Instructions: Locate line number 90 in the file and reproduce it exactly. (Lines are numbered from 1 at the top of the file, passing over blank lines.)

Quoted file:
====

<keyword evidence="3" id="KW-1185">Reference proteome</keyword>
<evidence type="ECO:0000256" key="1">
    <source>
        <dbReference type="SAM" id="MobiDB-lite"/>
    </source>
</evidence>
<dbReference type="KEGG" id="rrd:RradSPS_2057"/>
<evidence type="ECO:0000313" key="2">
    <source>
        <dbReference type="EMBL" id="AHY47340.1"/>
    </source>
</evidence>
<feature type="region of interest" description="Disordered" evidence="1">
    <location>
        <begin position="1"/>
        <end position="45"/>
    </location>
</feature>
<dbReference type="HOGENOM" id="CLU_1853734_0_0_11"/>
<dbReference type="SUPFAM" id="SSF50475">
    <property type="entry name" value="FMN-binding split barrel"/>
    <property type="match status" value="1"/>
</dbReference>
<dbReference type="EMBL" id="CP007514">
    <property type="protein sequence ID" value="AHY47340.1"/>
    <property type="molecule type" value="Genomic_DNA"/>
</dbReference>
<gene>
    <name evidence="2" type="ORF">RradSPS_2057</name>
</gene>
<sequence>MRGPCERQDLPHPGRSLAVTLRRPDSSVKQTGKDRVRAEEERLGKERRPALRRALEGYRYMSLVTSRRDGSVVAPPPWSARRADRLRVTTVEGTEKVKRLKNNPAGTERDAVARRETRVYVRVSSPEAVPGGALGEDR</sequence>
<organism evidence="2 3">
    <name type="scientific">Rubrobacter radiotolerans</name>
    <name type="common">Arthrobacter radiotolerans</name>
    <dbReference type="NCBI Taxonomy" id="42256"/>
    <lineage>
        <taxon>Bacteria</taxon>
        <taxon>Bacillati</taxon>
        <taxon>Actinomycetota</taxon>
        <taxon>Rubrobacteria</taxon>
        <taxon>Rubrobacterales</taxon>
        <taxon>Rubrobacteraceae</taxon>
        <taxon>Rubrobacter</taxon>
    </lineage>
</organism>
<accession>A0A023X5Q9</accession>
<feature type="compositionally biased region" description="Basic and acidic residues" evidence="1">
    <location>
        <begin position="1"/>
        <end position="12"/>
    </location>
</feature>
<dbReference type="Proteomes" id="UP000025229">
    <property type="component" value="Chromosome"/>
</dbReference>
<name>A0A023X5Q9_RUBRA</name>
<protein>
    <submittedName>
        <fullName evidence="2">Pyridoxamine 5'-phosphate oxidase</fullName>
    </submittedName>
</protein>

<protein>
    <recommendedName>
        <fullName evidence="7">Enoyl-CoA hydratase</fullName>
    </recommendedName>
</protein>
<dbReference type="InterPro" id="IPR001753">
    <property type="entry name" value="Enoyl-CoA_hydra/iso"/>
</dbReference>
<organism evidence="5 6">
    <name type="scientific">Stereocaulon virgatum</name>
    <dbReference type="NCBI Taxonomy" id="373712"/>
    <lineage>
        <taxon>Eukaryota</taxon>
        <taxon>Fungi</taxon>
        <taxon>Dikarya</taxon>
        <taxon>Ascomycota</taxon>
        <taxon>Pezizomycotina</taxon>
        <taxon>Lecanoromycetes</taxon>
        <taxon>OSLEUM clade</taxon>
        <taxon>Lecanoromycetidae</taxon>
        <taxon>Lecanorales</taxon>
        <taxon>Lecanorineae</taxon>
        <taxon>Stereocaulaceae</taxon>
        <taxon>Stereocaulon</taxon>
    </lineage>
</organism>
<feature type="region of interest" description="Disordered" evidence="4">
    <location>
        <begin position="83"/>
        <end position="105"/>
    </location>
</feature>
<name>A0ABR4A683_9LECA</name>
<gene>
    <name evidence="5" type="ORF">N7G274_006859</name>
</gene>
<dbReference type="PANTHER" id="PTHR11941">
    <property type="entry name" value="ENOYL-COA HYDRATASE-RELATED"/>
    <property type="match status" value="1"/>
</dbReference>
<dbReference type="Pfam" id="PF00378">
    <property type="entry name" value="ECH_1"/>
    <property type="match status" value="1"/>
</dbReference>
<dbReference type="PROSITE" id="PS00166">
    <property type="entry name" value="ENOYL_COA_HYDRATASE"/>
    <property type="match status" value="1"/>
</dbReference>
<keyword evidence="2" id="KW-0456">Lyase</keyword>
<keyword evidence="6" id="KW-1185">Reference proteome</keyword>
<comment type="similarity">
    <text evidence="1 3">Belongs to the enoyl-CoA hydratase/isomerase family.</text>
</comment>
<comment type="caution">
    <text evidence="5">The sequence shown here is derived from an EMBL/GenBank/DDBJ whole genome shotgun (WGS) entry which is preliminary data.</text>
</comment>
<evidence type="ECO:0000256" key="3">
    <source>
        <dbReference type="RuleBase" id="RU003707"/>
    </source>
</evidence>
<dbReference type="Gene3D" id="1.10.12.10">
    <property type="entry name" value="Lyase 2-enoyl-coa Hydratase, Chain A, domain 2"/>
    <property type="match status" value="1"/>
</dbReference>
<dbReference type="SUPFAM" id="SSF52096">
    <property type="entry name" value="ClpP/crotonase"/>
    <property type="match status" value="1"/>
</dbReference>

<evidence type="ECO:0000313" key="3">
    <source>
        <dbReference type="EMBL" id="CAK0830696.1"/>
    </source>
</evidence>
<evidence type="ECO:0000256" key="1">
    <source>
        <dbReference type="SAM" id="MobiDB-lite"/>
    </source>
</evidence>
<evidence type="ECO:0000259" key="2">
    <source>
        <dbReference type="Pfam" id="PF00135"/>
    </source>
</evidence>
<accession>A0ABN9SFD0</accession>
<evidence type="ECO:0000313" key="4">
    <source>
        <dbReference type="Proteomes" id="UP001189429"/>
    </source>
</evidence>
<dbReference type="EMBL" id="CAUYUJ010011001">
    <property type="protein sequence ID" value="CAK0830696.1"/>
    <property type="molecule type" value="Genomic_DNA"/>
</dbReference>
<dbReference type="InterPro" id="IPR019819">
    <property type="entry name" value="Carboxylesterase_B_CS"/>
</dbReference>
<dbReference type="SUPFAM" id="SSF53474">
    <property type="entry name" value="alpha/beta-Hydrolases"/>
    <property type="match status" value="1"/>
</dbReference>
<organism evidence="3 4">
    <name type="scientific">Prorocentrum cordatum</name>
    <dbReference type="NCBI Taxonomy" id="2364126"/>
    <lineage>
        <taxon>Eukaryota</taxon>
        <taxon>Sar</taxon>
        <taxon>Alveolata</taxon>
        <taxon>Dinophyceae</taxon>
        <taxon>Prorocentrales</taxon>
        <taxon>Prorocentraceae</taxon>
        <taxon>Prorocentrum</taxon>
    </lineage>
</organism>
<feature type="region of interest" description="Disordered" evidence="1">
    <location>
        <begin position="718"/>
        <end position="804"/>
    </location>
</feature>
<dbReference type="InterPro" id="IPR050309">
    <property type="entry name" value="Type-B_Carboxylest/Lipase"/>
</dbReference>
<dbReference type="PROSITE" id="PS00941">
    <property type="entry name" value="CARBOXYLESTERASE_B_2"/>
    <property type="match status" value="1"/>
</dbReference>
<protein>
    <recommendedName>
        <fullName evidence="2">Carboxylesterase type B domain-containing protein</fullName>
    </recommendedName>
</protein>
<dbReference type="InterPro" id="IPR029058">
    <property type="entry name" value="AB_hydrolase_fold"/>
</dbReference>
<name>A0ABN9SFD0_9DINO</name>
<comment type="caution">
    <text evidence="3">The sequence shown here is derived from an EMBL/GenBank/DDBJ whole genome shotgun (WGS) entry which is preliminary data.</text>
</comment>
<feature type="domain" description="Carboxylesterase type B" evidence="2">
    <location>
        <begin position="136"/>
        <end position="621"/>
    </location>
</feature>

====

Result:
        <begin position="83"/>